The Novell-sponsored Mono Project will announce on Thursday availability of Moonlight 2, an open source browser plug-in that brings to Unix and Linux desktops the capabilities of the Microsoft Silverlight multimedia platform.
The company also will announce an extension of a patent covenant with Microsoft in which Microsoft has pledged not to sue users and distributors of Moonlight, this time covering every Linux variant and not just Novell's Suse Linux. Novell and Microsoft also have agreed to continue development of Moonlight. Version 2 is downloadable at this Web page.
With Moonlight 2, Novell is offering enhancements for video, audio, and smooth streaming as well as backing for open source video codecs and data binding. "This is our Silverlight 2 implementation with some pieces from Silverlight 3," said Miguel de Icaza, vice president of the developer platform at Novell and the person in charge of Moonlight.
"The significance of Moonlight is simple," said analyst Stephen O'Grady, of RedMonk. " It extends the Silverlight footprint into Linux and Unix territory. That's useful for users on those platforms that will increasingly be accessing Silverlight-based assets that would otherwise be opaque to them, and it's useful for Microsoft because it gives them a better cross-platform story to tell as they work to compete with Adobe. "
Capabilities from Silverlight 3 include a pluggable media pipeline. "What this means is a developer can actually replace fundamental pieces of Silverlight media pipeline to do interesting things," such as smooth streaming, in which users get the appropriate bandwidth needed on demand, said de Icaza.
Open source codecs can be used, such as Ogg and Dirac. Bitmap APIs are supported from Silverlight 3, as are file dialogs. Silverlight 3 capabilities not yet supported in Moonlight include 3D transformations and pixel shaders.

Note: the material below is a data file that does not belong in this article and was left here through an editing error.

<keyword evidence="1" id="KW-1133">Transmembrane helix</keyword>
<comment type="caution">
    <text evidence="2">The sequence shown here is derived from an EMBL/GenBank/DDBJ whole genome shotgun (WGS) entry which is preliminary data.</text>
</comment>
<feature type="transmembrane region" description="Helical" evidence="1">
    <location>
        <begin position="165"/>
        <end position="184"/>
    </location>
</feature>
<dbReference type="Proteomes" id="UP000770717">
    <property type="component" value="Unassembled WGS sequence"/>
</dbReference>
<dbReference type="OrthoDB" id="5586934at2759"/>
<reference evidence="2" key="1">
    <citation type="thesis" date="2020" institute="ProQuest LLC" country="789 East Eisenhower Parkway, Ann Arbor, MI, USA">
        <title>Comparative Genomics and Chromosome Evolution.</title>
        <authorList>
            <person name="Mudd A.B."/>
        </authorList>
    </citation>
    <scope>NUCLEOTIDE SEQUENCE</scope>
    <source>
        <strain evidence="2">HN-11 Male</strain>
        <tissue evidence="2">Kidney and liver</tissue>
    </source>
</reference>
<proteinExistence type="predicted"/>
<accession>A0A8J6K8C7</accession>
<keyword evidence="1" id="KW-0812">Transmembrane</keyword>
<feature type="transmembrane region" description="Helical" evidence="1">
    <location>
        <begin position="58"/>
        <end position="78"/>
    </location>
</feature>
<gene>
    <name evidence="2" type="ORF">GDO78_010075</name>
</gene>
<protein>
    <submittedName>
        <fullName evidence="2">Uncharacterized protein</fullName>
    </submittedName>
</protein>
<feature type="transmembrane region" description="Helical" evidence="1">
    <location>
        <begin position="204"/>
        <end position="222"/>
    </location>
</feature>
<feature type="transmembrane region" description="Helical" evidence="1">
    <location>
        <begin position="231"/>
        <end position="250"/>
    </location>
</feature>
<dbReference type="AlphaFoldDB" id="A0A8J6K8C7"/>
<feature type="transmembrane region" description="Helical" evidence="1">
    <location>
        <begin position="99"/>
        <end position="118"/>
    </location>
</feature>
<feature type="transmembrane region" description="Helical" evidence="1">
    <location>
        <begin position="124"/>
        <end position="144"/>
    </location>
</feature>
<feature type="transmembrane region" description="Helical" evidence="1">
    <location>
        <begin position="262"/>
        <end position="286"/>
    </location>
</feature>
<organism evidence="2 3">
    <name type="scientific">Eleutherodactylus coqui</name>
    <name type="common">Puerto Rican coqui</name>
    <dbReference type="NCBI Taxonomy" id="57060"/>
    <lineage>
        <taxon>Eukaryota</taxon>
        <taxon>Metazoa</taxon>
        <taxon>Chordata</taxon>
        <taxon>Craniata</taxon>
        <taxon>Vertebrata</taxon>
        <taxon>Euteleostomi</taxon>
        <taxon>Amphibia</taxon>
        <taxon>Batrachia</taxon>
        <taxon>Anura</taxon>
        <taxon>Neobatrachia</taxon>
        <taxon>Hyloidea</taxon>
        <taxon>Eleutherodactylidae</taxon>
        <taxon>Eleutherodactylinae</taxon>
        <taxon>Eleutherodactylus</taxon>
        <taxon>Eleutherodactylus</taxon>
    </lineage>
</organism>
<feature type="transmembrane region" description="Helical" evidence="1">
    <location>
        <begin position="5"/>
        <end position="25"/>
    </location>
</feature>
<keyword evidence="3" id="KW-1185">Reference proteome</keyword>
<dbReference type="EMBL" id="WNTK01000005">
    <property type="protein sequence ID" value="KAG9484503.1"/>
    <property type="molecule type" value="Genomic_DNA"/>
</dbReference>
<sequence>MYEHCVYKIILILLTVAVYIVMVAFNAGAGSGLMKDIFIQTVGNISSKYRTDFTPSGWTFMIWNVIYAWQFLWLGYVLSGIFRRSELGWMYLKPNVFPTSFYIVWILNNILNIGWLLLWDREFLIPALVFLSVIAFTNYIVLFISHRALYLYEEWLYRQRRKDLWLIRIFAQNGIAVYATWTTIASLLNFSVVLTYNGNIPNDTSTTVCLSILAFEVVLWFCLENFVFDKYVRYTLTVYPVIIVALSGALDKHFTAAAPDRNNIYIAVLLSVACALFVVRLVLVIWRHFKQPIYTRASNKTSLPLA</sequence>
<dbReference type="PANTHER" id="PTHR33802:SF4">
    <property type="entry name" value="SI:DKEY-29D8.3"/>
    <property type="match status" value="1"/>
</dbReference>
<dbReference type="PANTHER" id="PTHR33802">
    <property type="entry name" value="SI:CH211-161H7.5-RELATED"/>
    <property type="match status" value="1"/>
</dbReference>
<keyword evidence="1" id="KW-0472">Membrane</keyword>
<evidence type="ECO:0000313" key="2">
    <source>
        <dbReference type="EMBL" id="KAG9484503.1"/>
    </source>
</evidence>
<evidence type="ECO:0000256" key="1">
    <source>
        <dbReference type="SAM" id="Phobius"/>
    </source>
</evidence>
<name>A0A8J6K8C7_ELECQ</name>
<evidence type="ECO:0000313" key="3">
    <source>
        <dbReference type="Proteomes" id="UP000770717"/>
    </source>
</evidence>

Developers can build applications for Moonlight 2 using Visual Studio and the MonoDevelop IDE. Moonlight 2 features the optimized virtual machine from Mono, which is Novell's open source implementation of Microsoft's .Net Framework.
Moonlight 2 had been expected in September but is only shipping now because Novell needed more time to work on a security sandbox system to protect users from potentially malicious code, de Icaza said.
"It's very important for Moonlight to have a security system in place," he said.
Through the expansion of Microsoft's Patent Covenant to End Users of Moonlight, Microsoft will agree not to sue any Linux users and Moonlight distributors over use of any Microsoft- patented technologies in Moonlight. Users and distributors of Linux distributions such as Ubuntu and Red Hat now are covered as opposed to the covenant previously only applying to Suse Linux.
"This is a logical and, frankly, necessary decision from Microsoft," O'Grady said. "Competing with the ubiquity of [Adobe] Flash is an uphill battle to begin with, even for a vendor with the distribution reach of Microsoft. If the threat of litigation hangs over potential users of Moonlight on non-Suse platforms, its competition with Adobe for market penetration on non-Windows and Mac platforms would be over before it begun."
Moonlight, while limited to the relatively small user base of Linux and Unix desktops, will help Silverlight compete with Adobe's more established Flash platform. "I want to live in a world where I can write my Web applications in C++," as opposed to just ActionScript, which is used in Flash development, said de Icaza.
Also this week, Mono developers released Mono 2.6 and version 2.2 of MonoDevelop.
Mono 2.6 offers capabilities like Windows Communication Foundation client and server support and backing for Low Level Virtual Machine compiler optimization. It also includes Microsoft's open-source ASP.Net MVC (Model View Controller) and is faster and slimmer.
MonoDevelop 2.6 code now is licensed under Lesser GPL v2 and MIT X11. GPL code has been removed, allowing add-ins to use Apache and MS-PL code and allowing use of proprietary add-ins. The user interface has been improved in this release.
This story, "Moonlight 2 expands Silverlight capabilities for Linux," was originally published at InfoWorld.com. Follow the latest developments in application development at InfoWorld.com.